Global markets steadied on Monday, with U.S. stocks and oil prices gaining, as investors contemplated more carefully the knowns and unknowns of a new Covid-19 variant.
The SP 500 rose about 1.3 percent in early trading, rebounding from a 2.3 percent drop on Friday, its worst day since February.
Stocks on Wall Street and in Europe dropped heavily on Friday after initial news of the discovery in southern Africa of the new variant, called Omicron. The World Health Organization labeled it a “variant of concern,” its most serious category. Stocks of companies in industries that had been bouncing back in recent months, like airlines and other travel firms, took big hits as governments reintroduced limits on movement across borders. Oil prices plunged on concerns about the economic toll of potential restrictions, while government bond yields fell amid an investor flight to the relative safety of sovereign debt.
On Monday, with quick answers about the threat from Omicron hard to come by, investors seemed to focus on the possibilities other than disaster. While the new variant might turn out to be more contagious and vaccine resistant, it might also prove to be less dangerous to the health of the vaccinated or previously infected. Scientists haven’t come to firm conclusions and it could take up to two weeks before the tests of current vaccines on the new variant have results.
“We don’t know how dangerous it is to health, though early reports that it isn’t very dangerous, while downplayed by the cautious experts, are very seductive,” Kit Juckes, a strategist at Société Générale, wrote in a note to clients. “Against that backdrop, some of Friday’s madness has been reversed, but only part of it.”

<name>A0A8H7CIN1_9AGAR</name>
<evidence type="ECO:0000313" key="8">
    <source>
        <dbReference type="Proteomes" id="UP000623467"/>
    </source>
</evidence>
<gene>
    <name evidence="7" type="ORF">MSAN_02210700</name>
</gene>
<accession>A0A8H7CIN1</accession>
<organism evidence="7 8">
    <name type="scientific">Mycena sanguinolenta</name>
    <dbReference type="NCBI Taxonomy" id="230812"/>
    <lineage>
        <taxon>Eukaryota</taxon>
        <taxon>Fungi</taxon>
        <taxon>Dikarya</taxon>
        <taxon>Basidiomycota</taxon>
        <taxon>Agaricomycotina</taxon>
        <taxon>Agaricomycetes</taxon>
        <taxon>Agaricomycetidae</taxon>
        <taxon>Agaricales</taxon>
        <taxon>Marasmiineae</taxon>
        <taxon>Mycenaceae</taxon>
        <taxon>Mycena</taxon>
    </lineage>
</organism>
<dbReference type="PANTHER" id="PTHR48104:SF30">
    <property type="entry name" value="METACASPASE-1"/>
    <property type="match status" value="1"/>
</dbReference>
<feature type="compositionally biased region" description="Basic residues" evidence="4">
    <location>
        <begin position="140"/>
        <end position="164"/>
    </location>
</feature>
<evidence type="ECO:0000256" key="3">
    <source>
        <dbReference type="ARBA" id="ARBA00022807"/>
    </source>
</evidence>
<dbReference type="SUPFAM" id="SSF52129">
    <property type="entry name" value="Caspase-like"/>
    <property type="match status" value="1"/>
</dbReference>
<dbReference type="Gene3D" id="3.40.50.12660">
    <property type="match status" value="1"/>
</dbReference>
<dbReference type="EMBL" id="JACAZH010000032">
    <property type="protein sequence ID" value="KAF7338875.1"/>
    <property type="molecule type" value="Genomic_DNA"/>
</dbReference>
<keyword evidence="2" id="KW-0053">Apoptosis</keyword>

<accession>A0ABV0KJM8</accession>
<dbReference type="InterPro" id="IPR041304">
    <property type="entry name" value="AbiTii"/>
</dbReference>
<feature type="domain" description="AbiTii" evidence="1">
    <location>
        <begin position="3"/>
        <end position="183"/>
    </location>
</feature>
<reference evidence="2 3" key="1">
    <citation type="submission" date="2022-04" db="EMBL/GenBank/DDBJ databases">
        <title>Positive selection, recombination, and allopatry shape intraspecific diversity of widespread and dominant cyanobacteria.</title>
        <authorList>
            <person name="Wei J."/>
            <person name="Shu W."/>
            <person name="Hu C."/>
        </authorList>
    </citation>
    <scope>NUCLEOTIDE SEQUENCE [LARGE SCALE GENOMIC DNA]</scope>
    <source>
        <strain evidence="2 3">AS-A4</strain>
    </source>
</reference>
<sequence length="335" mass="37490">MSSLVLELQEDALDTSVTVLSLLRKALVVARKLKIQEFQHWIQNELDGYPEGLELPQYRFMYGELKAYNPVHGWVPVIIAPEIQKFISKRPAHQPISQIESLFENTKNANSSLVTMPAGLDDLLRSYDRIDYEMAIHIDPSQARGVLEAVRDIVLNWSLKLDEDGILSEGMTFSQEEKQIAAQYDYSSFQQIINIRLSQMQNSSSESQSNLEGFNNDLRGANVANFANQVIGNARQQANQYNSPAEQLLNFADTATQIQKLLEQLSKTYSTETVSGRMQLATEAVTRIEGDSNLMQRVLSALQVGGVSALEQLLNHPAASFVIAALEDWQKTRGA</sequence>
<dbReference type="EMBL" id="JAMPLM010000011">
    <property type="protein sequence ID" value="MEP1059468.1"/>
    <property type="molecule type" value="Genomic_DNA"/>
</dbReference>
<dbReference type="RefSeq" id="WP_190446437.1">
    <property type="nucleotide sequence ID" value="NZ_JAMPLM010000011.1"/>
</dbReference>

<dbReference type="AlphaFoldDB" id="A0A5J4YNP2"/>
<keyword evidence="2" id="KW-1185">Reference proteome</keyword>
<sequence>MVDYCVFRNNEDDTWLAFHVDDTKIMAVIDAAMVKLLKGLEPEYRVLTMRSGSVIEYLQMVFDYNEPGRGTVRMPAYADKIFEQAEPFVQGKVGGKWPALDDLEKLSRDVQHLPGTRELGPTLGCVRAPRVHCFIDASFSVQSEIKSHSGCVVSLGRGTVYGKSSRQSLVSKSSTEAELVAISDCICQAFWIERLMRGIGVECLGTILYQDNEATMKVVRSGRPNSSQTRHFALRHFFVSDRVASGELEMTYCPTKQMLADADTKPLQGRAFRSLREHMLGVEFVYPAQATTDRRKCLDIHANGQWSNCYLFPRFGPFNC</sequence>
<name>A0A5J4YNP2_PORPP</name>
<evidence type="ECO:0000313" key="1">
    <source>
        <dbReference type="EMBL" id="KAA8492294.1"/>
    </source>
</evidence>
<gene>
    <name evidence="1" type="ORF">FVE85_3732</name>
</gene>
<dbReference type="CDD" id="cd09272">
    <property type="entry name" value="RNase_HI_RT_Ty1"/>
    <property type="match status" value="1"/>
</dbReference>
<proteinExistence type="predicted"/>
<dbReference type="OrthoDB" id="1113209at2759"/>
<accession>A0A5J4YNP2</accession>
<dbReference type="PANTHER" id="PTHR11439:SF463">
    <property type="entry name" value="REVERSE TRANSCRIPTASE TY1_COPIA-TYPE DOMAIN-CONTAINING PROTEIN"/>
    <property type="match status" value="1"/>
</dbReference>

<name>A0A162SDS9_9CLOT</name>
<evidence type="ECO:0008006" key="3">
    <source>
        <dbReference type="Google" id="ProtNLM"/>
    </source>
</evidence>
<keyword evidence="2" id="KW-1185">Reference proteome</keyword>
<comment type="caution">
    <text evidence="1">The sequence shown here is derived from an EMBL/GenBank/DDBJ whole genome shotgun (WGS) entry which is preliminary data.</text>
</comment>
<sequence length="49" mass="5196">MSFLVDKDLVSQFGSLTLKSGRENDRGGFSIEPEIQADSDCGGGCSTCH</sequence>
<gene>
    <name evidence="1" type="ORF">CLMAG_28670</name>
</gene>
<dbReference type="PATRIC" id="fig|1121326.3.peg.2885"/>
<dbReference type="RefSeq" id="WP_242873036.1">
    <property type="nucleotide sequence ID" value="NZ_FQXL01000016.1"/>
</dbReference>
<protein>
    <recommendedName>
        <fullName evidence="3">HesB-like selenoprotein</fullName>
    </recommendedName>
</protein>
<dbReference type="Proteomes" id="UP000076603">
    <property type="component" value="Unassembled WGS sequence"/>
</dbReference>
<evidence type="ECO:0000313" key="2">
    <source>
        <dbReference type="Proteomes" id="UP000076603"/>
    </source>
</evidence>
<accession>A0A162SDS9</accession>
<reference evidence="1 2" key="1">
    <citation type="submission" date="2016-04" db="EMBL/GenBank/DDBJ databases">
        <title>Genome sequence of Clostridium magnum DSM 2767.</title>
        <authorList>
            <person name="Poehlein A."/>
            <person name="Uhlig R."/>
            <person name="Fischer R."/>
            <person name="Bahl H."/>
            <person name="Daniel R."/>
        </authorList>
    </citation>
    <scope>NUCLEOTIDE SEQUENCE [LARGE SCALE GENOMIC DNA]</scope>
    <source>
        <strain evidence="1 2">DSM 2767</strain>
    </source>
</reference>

Stocks in Europe rose, with the Stoxx Europe 600 up 1.3 percent. Stock indexes in London and Paris rose more than 1.5 percent.
In another sign of improved market sentiment, oil prices rose. Futures of the two major benchmarks, Brent crude and West Texas Intermediate, gained 5.6 percent and 6.6 percent. Government bonds yields also climbed. The yield on 10-year Treasury notes rose 9 basis points, or 0.09 percentage point, to 1.56 percent. On Friday, the yield had dropped 16 basis points, the steepest one-day fall since late March 2020.
Asia-Pacific stocks fell broadly on Monday, catching up to some of Wall Street’s losses. Japan’s Nikkei 225 index fell 1.6 percent on a day when the government sealed the country’s borders, just days after opening to short-term business travelers and international students. Hong Kong’s market ended the day down 1 percent, at its lowest level in more than a year. Shares in airlines continued to slide, such as Cathay Pacific, which was down 3.6 percent, extending Friday’s 4.1 percent drop.